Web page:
Despite the widespread belief that the bailout plan is a terrible idea, the plan has already been passed.
The fundamental problem with this plan is that it rewards bad decisions and irresponsible behavior. The government, by assisting those people and institutions which are failing essentially punishes responsible behavior.
One of the most vital functions of a relatively free economic system is to discourage bad business practices by forcing those businesses to live with the consequences of their actions. However, with the government and Federal Reserve acting as a safety net, businesses would have no reason to make wise decisions.
President Bush has stated that he wants to focus on bailing out borrowers rather than lenders. However, the argument could be made that the bailout will focus largely on rescuing homeowners in debt is flawed in that money given to the borrowers is surely intended to wind up with the lenders anyway.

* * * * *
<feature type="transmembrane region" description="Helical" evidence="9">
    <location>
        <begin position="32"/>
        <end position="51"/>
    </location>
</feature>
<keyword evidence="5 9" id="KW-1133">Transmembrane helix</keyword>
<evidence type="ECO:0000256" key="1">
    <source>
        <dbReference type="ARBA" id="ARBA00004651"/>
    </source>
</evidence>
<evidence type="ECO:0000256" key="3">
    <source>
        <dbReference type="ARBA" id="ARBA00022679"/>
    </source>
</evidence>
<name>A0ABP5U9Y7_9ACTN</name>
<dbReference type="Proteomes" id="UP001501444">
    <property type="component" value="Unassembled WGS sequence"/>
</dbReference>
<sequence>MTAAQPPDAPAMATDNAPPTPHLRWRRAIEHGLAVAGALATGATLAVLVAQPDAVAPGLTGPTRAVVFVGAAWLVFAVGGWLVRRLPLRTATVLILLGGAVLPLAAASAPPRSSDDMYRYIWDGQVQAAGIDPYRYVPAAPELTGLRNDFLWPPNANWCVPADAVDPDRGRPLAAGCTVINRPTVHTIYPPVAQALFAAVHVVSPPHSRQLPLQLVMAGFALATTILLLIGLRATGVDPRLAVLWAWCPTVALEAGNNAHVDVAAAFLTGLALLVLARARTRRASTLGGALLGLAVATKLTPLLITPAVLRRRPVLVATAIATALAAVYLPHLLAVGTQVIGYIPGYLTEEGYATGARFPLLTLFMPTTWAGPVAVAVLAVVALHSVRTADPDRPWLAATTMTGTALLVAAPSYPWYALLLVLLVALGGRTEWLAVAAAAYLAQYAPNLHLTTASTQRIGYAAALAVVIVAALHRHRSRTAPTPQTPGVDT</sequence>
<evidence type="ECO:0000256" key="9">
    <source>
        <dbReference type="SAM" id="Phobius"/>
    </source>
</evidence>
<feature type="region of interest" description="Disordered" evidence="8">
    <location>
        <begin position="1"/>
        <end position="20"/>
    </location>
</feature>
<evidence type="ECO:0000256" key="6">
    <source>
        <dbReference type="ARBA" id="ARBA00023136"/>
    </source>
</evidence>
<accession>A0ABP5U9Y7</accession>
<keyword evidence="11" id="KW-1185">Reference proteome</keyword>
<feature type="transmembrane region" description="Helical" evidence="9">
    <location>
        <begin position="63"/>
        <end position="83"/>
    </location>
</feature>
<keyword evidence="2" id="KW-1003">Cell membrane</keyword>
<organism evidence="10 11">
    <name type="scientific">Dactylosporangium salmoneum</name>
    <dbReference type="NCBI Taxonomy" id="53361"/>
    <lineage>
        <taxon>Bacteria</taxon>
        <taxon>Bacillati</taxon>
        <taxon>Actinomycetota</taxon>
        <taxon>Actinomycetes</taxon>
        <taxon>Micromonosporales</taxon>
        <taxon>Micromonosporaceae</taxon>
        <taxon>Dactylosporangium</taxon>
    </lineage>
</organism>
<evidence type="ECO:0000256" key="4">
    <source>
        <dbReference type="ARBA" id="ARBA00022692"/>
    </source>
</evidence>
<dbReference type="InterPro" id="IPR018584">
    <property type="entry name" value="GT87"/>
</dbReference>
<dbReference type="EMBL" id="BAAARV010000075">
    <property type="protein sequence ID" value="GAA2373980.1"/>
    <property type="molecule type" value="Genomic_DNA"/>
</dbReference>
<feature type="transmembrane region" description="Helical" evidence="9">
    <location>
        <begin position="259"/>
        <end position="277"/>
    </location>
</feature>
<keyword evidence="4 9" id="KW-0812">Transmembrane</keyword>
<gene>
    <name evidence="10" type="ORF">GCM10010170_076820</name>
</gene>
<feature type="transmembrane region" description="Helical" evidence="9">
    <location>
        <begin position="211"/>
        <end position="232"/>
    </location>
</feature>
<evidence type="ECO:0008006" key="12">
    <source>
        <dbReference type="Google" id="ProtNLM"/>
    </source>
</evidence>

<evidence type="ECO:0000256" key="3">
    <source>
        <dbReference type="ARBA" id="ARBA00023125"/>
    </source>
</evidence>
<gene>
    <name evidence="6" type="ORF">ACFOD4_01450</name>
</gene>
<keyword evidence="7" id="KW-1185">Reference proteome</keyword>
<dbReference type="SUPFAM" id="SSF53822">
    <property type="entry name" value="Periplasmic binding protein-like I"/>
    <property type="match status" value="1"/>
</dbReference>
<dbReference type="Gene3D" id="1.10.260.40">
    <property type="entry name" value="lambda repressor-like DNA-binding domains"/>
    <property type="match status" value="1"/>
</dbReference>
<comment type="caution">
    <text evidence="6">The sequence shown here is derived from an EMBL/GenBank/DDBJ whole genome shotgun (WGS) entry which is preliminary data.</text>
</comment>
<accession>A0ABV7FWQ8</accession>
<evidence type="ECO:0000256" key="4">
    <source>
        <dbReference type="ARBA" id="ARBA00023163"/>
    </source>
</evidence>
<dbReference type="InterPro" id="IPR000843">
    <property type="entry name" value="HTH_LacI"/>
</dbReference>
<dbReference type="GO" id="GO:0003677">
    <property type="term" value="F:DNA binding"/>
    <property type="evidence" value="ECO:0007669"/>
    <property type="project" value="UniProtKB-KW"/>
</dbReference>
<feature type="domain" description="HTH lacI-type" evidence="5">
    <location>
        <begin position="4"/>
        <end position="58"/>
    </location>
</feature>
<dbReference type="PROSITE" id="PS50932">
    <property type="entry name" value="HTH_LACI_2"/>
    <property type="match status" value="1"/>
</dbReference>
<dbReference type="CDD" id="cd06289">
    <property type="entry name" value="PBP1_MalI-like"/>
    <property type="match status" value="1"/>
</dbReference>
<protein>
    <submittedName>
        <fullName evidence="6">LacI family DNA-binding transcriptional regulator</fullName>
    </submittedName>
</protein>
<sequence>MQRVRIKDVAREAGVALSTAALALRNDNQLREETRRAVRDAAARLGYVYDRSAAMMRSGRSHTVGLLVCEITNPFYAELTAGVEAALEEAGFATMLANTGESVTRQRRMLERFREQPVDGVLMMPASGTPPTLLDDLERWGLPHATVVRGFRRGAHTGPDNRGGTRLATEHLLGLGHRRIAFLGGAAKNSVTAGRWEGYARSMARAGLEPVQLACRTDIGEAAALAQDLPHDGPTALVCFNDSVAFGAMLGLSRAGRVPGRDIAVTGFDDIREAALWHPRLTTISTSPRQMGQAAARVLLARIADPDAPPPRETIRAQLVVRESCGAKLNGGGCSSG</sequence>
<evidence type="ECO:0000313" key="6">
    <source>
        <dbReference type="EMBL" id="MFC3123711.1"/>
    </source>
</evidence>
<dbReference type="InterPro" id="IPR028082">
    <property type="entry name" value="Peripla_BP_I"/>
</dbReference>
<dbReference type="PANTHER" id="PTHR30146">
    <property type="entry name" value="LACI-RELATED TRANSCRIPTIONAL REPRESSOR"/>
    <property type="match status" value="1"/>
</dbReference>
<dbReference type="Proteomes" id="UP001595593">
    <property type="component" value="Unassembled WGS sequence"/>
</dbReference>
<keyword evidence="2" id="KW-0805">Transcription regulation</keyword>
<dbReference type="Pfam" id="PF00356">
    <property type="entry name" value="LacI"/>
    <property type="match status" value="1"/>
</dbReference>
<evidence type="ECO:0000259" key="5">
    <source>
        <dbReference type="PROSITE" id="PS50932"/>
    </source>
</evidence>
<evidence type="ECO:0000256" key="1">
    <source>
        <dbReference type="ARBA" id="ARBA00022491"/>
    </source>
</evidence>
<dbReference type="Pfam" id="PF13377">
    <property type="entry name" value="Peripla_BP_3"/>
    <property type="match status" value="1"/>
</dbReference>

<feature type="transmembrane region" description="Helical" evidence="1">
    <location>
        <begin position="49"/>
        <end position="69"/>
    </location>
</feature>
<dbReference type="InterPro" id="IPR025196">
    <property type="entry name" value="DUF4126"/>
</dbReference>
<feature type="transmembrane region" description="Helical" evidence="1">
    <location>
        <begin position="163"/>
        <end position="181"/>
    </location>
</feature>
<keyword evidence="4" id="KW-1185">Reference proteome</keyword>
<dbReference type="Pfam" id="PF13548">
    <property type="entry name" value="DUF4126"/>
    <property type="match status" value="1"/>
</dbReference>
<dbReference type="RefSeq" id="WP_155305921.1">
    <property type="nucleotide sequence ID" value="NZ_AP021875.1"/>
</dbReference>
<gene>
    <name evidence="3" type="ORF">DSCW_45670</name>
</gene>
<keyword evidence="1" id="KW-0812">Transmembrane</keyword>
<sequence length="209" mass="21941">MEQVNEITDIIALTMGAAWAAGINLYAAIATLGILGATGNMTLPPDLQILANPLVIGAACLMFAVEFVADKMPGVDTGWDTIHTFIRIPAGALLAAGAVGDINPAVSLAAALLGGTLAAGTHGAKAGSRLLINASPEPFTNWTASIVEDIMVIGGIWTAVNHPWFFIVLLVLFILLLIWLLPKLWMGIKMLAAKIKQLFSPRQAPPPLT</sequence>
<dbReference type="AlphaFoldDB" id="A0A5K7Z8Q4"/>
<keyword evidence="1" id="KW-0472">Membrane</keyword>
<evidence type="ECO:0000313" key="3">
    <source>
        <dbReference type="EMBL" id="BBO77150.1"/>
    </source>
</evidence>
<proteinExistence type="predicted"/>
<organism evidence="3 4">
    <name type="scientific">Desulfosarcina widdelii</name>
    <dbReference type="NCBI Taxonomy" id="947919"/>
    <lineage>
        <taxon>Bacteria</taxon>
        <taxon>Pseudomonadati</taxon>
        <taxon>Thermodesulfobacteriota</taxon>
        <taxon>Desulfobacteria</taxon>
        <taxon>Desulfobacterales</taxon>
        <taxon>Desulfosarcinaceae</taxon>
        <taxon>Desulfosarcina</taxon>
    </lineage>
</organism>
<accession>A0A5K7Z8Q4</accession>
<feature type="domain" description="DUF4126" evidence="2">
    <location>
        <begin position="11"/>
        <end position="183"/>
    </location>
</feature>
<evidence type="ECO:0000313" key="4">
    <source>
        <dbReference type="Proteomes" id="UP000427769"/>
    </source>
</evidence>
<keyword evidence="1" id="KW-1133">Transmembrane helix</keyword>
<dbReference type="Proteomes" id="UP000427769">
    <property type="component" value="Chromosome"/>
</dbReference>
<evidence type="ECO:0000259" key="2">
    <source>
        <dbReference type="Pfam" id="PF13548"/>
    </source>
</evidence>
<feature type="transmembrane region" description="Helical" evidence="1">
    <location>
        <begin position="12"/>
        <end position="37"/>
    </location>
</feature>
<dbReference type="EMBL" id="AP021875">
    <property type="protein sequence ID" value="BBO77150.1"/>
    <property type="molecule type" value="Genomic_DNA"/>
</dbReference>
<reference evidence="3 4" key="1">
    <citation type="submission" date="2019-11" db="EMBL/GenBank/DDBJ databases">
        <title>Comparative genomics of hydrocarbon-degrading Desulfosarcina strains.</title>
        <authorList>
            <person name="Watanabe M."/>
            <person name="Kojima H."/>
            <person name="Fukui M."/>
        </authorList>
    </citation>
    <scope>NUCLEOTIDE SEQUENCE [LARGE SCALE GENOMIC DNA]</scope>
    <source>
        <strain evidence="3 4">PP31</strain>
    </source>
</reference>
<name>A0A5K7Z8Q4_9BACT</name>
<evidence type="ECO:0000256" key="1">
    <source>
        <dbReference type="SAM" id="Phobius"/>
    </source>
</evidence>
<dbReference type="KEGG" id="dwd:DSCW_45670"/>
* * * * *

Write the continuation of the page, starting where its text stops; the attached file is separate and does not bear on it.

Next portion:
The bailout idea is also flawed in that it fails to address the reasons behind loan foreclosures. When property values decline to the point where the amount of money you owe is greater than the amount your property is worth, foreclosing seems like the sensible thing to do regardless of whether the borrower can pay off the debt. The government’s past actions have already helped raise property values to an unnaturally high level, and giving out money does not address the problem.
At this point, the best thing the government can do is back off and let the crisis run its course.
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